Optimizing designs is a crucial skill to create manufacturing efficiencies. To get the most out of your additive manufacturing system, or the least in terms of time and material, you need to understand the nuances of your 3D printer and how design for additive manufacturing differs from design for other manufacturing technologies. Once you do, it’s easy to tweak designs in a way that helps meet your productivity goals.
If you’re working on increasing efficiency in your manufacturing processes you probably already have a goal in mind. It’s likely a high-level goal like total productivity or operational costs. Here we’re going to help save you time and money to meet those high-level goals with a few design tips to print faster, save material, and reduce post-processing by eliminating support structures from your designs.
We often use designs that were originally created for traditional manufacturing technologies, like injection moulding, and apply them to newer technologies. If you instead consider the strengths and weaknesses of additive manufacturing and redesign accordingly, it’s easy to optimize your production.
If you’re trying to reduce the support materials for your part, overhangs will probably be your first concern. Overhangs can often be reduced or eliminated by simply reorienting a design in your slicer. If you can’t just turn the design as it is, consider whether you can redesign your part so its base structure will support its overhangs more effectively.
Take this hand jig designed by BigRep, for example. It’s an alignment tool for automotive manufacturing processes that doesn’t require significant force. Ordinarily, the handle for this kind of fixture would have three faces with the two that are protruding from the base at 90-degree angles. Since an especially firm grip isn’t required, we limited the handle to two faces and protruded them at 45-degree angles – an overhang angle favorable to most FFF materials. In doing this, we sacrificed some of the handle’s empty space but saved significantly on material – both in terms of support material and the part itself.
If such an acute angle won’t work for your design’s overhang, consider changing the material you use. While BigRep’s PLA and PRO HT both work best with 45-degree overhangs, our engineering-grade materials are often suitable for harsher angles - like HI TEMP which can effectively print overhangs at angles of up to 65-degrees.
Sometimes reducing the faces on your design isn’t possible, so you can always try chamfering between the overhang’s outmost edge and base object. A “chamfering” is the transitional edge between two sides of an object, usually a 45-degree angle between two right-angle surfaces. It’s an easy process that most CAD software provides automated tools to accomplish. By chamfering your design, you can remove sharp angled overhangs, reducing them to manageable angles that your printer and material process can handle.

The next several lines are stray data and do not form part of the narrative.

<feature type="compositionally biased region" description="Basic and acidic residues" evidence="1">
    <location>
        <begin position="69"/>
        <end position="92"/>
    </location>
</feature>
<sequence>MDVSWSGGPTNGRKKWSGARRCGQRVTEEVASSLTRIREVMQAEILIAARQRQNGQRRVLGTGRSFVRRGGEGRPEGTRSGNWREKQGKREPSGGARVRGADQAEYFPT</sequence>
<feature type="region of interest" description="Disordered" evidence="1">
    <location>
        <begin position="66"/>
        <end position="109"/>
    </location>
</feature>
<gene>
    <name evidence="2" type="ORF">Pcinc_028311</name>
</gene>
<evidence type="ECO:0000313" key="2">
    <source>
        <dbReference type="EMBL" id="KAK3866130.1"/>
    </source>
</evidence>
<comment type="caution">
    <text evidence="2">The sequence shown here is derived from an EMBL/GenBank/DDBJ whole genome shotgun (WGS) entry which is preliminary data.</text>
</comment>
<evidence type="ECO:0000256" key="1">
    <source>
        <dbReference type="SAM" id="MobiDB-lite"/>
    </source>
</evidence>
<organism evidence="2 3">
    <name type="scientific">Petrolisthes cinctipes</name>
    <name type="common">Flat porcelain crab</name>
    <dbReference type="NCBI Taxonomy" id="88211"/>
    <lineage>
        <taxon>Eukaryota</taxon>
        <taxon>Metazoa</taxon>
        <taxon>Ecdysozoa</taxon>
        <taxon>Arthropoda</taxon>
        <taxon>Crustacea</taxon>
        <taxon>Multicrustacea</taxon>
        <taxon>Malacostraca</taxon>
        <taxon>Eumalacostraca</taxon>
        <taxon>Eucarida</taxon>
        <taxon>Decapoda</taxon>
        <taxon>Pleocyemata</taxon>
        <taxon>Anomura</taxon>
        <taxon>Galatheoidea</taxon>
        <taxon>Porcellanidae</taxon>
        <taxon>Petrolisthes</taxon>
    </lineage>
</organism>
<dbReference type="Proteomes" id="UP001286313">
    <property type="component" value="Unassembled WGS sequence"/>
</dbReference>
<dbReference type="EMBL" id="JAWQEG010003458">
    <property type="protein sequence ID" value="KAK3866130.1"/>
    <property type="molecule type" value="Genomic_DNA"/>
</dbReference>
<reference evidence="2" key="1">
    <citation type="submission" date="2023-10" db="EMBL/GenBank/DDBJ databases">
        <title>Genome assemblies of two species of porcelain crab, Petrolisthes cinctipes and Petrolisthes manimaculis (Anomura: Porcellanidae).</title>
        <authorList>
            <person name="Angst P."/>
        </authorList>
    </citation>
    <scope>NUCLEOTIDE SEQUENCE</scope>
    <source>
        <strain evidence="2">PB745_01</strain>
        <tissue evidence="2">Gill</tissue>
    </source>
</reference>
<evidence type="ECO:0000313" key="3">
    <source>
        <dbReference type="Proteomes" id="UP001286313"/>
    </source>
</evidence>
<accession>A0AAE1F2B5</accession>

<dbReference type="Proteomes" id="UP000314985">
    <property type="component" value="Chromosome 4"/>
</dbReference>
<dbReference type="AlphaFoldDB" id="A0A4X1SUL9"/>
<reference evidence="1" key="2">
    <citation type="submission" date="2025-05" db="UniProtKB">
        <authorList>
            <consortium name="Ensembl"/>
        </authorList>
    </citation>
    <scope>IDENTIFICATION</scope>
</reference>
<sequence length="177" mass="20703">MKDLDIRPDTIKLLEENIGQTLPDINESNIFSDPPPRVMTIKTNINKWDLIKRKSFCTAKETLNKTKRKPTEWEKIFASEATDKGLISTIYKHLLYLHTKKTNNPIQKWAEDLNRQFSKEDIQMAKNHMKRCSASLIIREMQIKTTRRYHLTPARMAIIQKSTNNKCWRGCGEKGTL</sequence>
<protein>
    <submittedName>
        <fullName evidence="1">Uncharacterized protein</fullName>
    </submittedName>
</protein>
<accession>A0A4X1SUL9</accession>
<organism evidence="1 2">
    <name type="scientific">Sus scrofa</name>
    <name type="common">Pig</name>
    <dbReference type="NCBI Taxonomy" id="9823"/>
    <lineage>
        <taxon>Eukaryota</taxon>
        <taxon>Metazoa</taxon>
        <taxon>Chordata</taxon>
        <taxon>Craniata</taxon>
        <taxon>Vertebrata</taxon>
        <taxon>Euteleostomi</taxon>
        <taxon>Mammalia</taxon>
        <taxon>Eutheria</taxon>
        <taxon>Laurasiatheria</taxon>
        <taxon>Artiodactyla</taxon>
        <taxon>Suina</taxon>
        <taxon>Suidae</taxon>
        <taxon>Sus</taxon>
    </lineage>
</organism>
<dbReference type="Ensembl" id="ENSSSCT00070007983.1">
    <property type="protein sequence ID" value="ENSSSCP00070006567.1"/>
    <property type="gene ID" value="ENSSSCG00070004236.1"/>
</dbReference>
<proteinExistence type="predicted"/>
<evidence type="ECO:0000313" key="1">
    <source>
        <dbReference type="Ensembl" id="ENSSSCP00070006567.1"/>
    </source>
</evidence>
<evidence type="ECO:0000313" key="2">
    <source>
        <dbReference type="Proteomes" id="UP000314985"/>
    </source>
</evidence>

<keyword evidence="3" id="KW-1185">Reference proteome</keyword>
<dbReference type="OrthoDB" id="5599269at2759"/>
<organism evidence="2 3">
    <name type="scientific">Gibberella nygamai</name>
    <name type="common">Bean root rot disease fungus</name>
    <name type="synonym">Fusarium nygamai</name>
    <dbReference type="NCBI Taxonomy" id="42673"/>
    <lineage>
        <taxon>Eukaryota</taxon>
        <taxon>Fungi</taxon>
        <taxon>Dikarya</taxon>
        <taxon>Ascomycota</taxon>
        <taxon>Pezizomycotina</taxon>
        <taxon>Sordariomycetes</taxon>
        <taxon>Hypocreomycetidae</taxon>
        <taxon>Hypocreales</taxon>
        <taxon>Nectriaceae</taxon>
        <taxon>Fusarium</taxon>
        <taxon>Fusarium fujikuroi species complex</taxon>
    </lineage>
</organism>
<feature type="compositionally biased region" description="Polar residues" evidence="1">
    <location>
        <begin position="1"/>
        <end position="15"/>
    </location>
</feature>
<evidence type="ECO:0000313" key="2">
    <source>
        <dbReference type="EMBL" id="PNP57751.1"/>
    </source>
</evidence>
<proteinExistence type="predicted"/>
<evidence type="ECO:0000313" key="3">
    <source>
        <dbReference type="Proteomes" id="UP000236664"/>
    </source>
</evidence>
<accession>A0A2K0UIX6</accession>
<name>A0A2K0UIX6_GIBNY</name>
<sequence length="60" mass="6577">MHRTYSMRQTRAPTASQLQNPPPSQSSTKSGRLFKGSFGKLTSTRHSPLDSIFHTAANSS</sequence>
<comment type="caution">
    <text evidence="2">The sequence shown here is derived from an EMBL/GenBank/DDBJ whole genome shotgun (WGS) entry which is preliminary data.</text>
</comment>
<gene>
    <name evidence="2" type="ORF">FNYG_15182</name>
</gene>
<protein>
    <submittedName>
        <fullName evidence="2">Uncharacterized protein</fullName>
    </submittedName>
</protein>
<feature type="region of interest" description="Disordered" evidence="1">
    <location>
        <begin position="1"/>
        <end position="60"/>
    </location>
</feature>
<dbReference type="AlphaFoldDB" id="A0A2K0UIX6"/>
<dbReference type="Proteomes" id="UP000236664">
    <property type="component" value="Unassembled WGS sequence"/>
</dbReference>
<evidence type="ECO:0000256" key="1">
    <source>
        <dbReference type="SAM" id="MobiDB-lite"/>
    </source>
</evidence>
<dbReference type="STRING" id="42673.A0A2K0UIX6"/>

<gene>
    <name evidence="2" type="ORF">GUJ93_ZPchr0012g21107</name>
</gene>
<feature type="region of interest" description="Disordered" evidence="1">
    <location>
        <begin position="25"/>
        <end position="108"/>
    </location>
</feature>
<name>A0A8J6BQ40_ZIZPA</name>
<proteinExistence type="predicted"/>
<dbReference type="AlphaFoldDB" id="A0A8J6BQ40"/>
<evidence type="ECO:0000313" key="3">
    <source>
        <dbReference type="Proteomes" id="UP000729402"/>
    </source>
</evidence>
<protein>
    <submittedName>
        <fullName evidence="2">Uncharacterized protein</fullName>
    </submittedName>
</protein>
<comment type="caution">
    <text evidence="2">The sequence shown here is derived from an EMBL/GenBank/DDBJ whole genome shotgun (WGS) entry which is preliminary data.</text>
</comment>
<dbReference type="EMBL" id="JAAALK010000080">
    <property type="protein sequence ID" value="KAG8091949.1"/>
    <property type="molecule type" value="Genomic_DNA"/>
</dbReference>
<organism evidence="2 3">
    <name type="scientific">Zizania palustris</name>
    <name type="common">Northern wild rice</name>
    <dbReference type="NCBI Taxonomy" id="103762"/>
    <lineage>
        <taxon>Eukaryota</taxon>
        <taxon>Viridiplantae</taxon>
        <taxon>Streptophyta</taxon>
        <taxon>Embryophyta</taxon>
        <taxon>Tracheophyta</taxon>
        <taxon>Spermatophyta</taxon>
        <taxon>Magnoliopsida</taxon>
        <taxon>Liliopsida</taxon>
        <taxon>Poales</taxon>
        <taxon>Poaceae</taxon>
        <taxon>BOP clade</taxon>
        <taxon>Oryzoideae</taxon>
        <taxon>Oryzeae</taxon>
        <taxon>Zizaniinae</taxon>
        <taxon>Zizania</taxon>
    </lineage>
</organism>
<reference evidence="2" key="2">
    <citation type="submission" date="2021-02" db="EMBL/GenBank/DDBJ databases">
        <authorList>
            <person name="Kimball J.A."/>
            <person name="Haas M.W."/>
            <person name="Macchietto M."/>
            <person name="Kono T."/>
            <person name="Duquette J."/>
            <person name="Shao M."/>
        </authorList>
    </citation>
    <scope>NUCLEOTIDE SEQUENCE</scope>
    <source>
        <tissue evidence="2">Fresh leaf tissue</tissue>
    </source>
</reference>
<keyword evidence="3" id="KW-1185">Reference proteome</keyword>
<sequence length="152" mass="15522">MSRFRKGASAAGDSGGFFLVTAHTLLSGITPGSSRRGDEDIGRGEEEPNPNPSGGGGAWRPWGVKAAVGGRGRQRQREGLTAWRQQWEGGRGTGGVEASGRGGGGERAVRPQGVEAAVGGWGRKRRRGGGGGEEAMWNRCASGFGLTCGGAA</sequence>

If you can’t change the angles on your design, or need to apply more than one design strategy, you can forgo wasteful slicer-generated support structures and design them yourself. In our hand jig we added “fins” as structural supports for the overhangs needed to form a handle.
Support fins are thin overhang tracings used to reinforce your design. You can see in our hand jig that we completely outlined the gap for our handle – even on the object’s base – to ensure it prints successfully without adding support structures. Fins trade some of what would be empty space in your design, so it’s important to make sure that enough room is left for the part’s intended use, but can save lots of support material and serve to strengthen your part’s extremities.
Small internal channels won’t usually need additional support since FFF printers can easily handle a circular gap. However, there are some use cases where internal channels are too large to print without added support – especially in industrial applications where air or liquid flow might be important to your design. In the unusual case that an internal channel requires supports, they can be very difficult to remove without a water-soluble support material used on a dual-extrusion 3D printer, if not impossible.
To solve this tricky problem, don’t limit yourself to circular internal channels. The common circular shape for internal channels seems like common sense, but it’s just one of those holdovers from traditional manufacturing when drilling was the easiest way to form a channel. To design for additive manufacturing, you can easily change your channel’s shape to print better. Usually a teardrop shape, with the point at the top, is preferred to keep all angles at 45-degrees and easily printable. Don’t limit yourself, though. If you’re still finding supports necessary in your internal channels take a closer look at the weak points and experiment with the channel’s shape to find one that suits your needs.
There are a lot of different ways you can optimize your designs to reduce or entirely remove support structures. By doing so, you can minimize post-processing, save material, and print your parts faster. Don’t be afraid to redesign features that we might take for granted. Remember that design lags behind production technology, so question the necessity of any inefficiencies in your designs and consider how they might be optimized with the advanced tools now at your disposal.
You can always find some inspiration by seeing how the experts tackle this change. Check out our free case study, How Airbus Manufactures Shipping Cases In-House with Large-Format Additive, to learn how Airbus, SAS reinvented shipping case design with additive manufacturing.
Find out how industry leaders are using BigRep 3D printers to create affordable and secure investment shipping containers on demand for sensitive aerospace equipment in our case study with Airbus: